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Chaufa without Chinese onion? Here are some ingredients to substitute it in this and other recipes

A chaufa without Chinese onion will undoubtedly change the appearance and flavor of the rice that we are used to eating in chifas or at home; however, given the possibility of finding agrochemicals in Chinese onions and having to avoid them, in Advantage we wonder, what other ingredients could replace it?

To solve this crossroads we asked the experts:

“In principle, we must know what we use the Chinese onion for and at what point, if it is the green or white part,” Heine Herold, consultant chef and leader of Pollos Guapos tells us. “The white one is for dressings, bases or sautéed and the green one to finish with a crunchy and fresh touch. We could finish a chaufa with celery leaves or with the same oriental vegetables like pak choi or choisan”.

In addition, he recommended “for a base like a pachikay, we can replace it with Chinese garlic or common onion.” In the case of dishes such as lomo saltado that have Chinese onion at the end, the chef recommends doing without it and adding ingredients such as coriander or parsley: “As a fresh note at the end.”

On the other hand, Ruei Tang Yeh is a chef who does not use onions or garlic as part of his gastronomic proposal that follows the line of Ayurveda cuisine and is transmitted in the Asianica restaurant: “My family instilled Buddhism in me. According to tradition, not eating garlic and onions gives us a better character. These foods, on a spiritual level, make us more angry, anxious or encourage us to overeat. I have never used them in the kitchen or eaten them. We don’t drink alcohol either, that’s why the Asianica menu doesn’t have alcoholic beverages”declared for Advantage Ruei Tang in an interview about Asianica.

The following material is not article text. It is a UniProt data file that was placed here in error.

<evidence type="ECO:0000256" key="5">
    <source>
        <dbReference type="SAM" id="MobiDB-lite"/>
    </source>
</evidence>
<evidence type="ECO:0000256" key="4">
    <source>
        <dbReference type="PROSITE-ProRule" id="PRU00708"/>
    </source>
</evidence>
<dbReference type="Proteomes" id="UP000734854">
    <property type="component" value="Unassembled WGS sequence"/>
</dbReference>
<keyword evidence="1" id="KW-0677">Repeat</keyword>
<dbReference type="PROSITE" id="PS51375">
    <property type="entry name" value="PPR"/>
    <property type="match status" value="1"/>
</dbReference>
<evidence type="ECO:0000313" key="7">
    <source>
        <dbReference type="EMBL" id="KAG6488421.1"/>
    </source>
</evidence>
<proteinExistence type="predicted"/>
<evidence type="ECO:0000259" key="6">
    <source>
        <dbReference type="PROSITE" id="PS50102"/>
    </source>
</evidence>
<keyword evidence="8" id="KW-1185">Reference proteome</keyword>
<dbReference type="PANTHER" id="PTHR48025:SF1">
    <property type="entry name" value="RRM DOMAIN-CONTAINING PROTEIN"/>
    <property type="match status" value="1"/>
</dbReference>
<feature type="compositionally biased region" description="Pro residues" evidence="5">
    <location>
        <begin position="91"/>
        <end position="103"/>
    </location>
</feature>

On this occasion, we asked him how we could replace the Chinese onion and he replied: “For example, for oriental dishes we use coriander a lot, both the stem and the leaves as well as the root.” He also recommended using “parsley or huacatay that go well with some Creole dishes. With fresher notes it can be peppermint or basil”.

On the other hand, chef Ignacio Barrios suggests replacing the Chinese onion with spring garlic or young garlic: “They work great. It is the garlic that has not yet developed the head of garlic, for a chaufa it would be excellent. And the other option is chives/ciboulette/chives, which is like a thin Chinese onion, it is great as decoration and as light touches in a Nikkei tiradito or a tartare”.

Source: Elcomercio

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